- Obtain a direct deposit form from the payer
- Indicate how much money you want to go to savings
- Provide account verification to the payer
1. Obtain a Direct Deposit Form From the Payer
The payer is the person or entity who provides you with money. Payers include employers and government agencies, such as the IRS. Most payers offer direct deposit options to recipients since it saves everyone time and is safer than paper checks.
Your payer should have a direct deposit form you can fill out. On the form, you’ll list critical information, such as:
- Your name
- Social Security number
- Bank account details
To divide your deposits across multiple accounts, ensure you list the correct information for each account.
2. Indicate How Much Money You Want To Go to Savings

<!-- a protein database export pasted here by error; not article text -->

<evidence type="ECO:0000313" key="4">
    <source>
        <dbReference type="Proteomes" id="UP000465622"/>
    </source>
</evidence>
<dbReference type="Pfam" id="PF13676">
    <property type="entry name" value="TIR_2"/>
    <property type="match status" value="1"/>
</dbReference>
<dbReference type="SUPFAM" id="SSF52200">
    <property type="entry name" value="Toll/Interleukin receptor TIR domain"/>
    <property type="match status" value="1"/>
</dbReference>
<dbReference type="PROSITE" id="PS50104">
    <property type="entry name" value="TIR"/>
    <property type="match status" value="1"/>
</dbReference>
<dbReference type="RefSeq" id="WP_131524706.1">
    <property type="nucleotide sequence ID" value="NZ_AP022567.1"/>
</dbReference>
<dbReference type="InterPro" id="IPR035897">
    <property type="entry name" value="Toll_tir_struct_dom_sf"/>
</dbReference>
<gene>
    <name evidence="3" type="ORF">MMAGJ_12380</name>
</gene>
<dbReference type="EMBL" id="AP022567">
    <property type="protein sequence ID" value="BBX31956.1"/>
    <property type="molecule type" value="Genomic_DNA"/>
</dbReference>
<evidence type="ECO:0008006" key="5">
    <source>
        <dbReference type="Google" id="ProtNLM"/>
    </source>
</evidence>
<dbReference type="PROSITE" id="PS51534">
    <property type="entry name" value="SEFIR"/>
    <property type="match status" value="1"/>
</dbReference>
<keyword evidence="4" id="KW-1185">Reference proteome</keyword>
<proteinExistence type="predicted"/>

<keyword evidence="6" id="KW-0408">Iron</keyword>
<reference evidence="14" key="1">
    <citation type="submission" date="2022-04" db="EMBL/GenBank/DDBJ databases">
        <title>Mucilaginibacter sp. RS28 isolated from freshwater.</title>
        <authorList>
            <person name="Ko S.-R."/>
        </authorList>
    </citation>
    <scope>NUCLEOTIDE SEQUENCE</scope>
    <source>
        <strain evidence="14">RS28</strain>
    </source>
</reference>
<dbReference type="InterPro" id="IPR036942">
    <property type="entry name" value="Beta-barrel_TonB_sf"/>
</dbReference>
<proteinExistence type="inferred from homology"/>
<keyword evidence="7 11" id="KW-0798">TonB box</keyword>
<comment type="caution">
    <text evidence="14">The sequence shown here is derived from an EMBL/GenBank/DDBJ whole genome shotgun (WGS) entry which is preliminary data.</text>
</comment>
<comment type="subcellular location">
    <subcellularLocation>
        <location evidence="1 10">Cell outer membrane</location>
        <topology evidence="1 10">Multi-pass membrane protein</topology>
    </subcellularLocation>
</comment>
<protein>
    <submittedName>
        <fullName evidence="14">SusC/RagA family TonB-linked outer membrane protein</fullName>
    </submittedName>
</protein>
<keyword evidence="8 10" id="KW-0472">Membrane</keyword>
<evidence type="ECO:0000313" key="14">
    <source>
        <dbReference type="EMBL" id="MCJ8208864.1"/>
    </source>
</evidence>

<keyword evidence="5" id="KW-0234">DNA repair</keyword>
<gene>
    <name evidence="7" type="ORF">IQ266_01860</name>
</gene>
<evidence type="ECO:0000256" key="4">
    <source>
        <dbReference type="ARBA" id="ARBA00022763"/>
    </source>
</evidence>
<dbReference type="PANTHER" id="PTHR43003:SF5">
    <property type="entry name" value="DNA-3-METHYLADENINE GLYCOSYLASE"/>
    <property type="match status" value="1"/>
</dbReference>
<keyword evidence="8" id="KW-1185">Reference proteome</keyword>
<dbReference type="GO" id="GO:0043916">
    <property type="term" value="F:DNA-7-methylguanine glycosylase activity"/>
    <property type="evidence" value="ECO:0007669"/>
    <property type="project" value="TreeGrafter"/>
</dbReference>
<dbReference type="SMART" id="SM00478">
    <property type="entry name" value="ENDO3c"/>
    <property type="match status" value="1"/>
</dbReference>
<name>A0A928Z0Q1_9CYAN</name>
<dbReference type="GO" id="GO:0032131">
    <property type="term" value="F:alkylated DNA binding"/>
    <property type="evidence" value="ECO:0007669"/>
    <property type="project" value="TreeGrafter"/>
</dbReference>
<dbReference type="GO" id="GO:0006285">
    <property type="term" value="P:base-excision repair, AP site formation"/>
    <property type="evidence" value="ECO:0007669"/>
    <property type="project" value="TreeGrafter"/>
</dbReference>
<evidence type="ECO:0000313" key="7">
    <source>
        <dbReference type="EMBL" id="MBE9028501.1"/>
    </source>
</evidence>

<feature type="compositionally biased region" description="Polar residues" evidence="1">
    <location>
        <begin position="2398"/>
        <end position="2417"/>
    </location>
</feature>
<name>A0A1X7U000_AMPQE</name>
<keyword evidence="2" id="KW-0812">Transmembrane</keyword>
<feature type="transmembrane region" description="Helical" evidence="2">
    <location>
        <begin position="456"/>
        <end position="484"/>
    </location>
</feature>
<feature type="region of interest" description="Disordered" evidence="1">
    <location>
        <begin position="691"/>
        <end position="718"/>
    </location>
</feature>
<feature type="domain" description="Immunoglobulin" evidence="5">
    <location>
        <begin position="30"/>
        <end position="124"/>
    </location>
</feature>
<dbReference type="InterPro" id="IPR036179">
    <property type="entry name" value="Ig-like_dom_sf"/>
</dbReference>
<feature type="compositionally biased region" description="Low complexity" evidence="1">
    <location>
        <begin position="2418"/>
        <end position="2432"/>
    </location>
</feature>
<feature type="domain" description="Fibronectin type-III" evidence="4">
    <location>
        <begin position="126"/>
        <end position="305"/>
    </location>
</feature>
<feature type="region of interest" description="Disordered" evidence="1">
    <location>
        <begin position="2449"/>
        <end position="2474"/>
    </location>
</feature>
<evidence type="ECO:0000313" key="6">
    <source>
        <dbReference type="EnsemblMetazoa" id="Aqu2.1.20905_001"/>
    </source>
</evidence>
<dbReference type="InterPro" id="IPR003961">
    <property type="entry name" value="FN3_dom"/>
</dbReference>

If you’re separating your paycheck or other earnings between checking and savings, you’ll want to indicate the amount of money the payer should send to each account. You can set a percentage to go to savings.
Some payers will also allow you to specify a specific dollar amount for one of your accounts. For example, each payday, send $100 to savings and the rest to checking. You can also change your amounts as you need to.
3. Provide Account Verification to the Payer
Your employer or other payer may request you to provide additional verification of your bank account, such as a voided check or a deposit slip. Voided checks and deposit slips confirm that you’re the account holder and give the payer the correct account details. While you may not have checks for your savings account, you should have deposit slips from your bank.
Should You Direct Deposit Into Savings Instead of Checking?
While you certainly can direct deposit into a savings account, is it the best option? Checking and savings accounts serve different functions, so deciding whether to deposit your paycheck or other earnings into savings often boils down to your circumstances.